Seen through an American lens, “the Niuas” are but “tiny specks” in the South Pacific, Lavinia Taumoepeau-Latu wrote in her Fulbright application.
The two northernmost islands that make up the 171-island nation of Tonga exist in a kind of time warp, she said. If Tongatapu, the main island, could be viewed as five years behind the developed world in terms of modernity, then the Niuas are “roughly 30 years behind.”
Yet one of these “tiny specks,” Niutatoputapu—literally, a “sacred” island, in Tongan—is where Taumoepeau-Latu’s paternal grandmother was born. And, while Taumoepeau-Latu herself was born and raised in the United States, she feels that her roots lie in Tonga, on a six-square-mile volcanic islet some 3,200 miles east of Australia.
Last year, the U.S. Student Fulbright Program named Taumoepeau-Latu, a student in the International Executive Master’s in Emergency & Disaster Management program, a Fulbright scholar. She is one of 49 undergraduate, graduate, doctoral students and alumni from Georgetown University to receive the honor for the 2022-2023 academic year, the most of any college or university in the country.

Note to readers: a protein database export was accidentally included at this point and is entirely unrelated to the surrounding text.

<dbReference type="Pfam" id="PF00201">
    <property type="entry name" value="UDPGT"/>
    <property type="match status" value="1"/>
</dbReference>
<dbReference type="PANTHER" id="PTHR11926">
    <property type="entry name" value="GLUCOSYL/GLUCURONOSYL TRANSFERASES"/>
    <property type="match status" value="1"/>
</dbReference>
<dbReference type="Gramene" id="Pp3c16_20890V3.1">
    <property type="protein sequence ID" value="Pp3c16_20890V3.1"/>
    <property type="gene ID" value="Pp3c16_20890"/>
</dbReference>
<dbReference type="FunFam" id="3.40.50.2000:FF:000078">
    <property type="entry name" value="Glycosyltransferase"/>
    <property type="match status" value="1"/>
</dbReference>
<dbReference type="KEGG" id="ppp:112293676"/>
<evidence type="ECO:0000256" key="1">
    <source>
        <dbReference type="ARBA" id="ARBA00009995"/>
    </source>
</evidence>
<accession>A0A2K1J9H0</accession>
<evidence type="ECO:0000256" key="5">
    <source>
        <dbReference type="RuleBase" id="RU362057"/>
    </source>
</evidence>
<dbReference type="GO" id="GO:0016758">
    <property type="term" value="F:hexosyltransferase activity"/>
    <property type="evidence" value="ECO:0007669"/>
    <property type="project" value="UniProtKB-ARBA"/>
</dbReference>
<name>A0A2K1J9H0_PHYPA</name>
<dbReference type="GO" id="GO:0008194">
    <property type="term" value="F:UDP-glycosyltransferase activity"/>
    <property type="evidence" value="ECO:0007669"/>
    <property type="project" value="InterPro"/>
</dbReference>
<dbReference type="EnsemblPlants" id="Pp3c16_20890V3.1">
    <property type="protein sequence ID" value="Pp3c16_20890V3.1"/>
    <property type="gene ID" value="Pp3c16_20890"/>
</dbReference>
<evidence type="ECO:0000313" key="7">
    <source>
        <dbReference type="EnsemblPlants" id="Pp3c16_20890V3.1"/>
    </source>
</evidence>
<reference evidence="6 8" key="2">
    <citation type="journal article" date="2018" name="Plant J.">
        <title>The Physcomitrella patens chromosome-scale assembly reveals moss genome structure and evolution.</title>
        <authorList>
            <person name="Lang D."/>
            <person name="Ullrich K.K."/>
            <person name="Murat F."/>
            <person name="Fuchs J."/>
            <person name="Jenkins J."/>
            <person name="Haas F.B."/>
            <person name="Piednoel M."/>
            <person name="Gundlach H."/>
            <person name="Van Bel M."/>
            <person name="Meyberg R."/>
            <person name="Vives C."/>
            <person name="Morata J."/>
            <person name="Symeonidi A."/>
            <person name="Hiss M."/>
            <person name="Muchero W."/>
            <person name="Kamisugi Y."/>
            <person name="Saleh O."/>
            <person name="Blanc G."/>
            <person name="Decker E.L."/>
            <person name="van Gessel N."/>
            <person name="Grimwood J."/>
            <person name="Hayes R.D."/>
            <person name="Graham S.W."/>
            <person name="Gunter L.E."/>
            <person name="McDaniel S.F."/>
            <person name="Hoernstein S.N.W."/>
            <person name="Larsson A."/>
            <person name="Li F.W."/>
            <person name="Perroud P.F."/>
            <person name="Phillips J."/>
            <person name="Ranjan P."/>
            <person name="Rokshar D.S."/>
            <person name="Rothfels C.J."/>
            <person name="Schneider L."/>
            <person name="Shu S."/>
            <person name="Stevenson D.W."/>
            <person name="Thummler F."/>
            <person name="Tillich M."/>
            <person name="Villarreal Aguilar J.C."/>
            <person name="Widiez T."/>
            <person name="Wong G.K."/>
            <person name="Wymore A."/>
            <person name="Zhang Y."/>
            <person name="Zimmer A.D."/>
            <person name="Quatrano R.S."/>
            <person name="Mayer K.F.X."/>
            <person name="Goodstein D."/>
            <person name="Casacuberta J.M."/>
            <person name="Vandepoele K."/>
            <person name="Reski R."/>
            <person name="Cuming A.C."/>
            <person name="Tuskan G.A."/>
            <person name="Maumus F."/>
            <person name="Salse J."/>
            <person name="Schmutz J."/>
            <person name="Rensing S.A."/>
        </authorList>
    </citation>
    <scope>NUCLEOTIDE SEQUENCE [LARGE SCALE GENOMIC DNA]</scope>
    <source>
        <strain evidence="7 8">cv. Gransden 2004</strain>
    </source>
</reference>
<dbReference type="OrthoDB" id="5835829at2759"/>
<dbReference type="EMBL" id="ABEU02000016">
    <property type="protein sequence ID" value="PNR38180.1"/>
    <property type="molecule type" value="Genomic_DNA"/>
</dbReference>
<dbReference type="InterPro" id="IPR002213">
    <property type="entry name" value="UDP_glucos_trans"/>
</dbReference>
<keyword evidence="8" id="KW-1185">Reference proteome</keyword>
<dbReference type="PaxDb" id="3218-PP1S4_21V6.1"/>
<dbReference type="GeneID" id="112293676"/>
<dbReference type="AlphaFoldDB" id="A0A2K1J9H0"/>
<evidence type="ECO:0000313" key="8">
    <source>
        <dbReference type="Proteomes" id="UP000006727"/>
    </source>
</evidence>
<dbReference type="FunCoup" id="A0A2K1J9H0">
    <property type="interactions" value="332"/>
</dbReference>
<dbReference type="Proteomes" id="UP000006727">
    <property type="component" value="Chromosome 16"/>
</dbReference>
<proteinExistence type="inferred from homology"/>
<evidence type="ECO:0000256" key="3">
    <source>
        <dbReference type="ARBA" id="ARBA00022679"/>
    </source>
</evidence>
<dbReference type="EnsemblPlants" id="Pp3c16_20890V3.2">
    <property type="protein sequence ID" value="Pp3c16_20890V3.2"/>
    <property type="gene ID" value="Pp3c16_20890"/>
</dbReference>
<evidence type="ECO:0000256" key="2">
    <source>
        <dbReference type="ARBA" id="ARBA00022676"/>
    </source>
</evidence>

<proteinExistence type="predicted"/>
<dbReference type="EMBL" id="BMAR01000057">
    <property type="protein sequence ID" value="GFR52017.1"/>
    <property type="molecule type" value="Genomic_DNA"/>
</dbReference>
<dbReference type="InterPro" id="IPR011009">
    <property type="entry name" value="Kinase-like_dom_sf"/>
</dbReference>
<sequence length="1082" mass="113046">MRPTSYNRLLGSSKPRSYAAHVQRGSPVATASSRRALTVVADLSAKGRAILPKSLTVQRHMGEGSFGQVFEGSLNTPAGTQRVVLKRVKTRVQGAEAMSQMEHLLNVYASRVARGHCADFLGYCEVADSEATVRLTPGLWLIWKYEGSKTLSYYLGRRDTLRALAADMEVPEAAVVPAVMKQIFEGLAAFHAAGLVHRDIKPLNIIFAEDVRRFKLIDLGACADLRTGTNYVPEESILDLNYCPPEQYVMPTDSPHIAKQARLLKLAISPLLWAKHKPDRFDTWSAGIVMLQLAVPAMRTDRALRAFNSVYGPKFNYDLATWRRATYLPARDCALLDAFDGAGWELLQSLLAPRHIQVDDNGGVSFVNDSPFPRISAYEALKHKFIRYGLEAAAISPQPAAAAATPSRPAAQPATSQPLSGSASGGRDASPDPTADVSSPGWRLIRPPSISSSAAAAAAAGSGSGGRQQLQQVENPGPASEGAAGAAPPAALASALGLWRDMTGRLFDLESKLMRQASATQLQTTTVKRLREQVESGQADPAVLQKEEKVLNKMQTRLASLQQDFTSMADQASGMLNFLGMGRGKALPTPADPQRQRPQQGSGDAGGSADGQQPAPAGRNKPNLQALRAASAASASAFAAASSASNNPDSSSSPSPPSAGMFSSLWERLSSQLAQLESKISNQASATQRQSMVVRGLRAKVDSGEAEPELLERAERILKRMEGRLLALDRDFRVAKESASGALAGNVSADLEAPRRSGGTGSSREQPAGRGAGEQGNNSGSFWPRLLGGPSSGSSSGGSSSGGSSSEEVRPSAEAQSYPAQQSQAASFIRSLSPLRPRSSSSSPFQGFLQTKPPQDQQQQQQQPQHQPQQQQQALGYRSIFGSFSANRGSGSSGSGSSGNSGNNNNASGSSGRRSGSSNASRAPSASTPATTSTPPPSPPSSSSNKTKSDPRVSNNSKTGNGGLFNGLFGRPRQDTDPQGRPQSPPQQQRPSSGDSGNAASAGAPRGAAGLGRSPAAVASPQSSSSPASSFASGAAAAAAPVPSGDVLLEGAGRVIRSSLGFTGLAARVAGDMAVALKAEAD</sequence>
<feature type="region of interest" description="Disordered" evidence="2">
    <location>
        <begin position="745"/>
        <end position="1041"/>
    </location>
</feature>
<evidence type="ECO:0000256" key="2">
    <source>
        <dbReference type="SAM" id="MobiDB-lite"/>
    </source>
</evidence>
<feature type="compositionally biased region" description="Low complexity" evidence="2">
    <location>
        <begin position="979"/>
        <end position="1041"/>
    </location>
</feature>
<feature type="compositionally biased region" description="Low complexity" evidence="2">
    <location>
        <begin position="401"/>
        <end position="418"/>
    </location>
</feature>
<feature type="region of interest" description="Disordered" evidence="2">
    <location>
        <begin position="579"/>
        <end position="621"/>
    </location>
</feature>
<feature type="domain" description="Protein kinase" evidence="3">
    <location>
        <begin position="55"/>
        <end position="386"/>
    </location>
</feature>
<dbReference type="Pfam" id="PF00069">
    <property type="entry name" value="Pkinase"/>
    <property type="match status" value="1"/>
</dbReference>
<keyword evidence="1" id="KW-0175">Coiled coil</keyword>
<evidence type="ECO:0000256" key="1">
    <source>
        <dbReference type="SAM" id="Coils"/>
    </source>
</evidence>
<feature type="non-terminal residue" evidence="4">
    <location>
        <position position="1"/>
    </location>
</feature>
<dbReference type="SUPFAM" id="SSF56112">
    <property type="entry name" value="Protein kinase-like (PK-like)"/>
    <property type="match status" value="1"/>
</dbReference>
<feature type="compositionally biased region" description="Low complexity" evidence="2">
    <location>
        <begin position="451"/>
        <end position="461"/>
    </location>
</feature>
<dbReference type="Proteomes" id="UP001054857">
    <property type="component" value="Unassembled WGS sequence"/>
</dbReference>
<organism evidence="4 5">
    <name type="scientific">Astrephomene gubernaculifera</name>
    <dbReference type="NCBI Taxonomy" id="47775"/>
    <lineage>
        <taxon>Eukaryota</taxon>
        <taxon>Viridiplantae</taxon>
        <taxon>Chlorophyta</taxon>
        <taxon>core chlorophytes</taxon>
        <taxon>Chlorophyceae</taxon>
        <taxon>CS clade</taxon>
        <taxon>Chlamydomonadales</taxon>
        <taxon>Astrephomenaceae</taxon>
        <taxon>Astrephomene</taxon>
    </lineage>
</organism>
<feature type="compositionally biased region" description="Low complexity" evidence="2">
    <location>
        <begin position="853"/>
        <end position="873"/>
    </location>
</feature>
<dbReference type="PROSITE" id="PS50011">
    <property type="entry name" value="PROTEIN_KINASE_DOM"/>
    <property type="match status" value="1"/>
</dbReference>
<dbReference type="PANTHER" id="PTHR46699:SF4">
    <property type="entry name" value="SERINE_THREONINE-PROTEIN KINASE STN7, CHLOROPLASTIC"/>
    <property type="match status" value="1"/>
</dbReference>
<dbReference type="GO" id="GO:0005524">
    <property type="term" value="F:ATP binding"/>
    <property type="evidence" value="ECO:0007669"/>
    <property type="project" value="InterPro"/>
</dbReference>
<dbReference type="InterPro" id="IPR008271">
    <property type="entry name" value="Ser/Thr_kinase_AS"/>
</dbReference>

In 2018, Taumoepeau-Latu was visiting family in Tonga when it was hit by tropical cyclone Gita, a category-four storm. Unable to leave the islands, she stayed and was later appointed the nation’s first Safety and Protection Cluster Coordinator under the Ministry of Internal Affairs.
Her original Fulbright proposal was to develop a culturally applicable emergency and disaster training program for district and town officers on the Niuas, two of the more vulnerable and remote islands in a nation that ranks among the most-disaster prone in the world.
Then, on Jan. 15, 2022, Tonga experienced a massive undersea volcanic eruption that spawned a tsunami with waves of up to 49 feet. Ash that at times blotted out the sun engulfed the islands, and homes and power lines were obliterated in what the Tongan government called “an unprecedented disaster.” In response, Taumoepeau-Latu expanded her work to focus not only on the Niuas but also other islands that were severely damaged.
A year later, Taumoepeau-Latu was in the midst of two intensive, yet meaningful pursuits: on the Fulbright project, developing a critically important emergency training program for her ancestral homeland; and, through Georgetown, completing the degree program that is helping her accomplish that task. She expects to graduate in the fall.
“I’m really grateful for the Fulbright, but I’m also grateful for my Georgetown program because they’re running concurrently,” she says. “That enhances my skill set and helps me with the development of the framework and the curriculum. A lot of the things I’m learning are so relevant. I recognize that everything has fallen into place the way it was supposed to and has been so timely. It’s the perfect time to be conducting this work in Tonga.”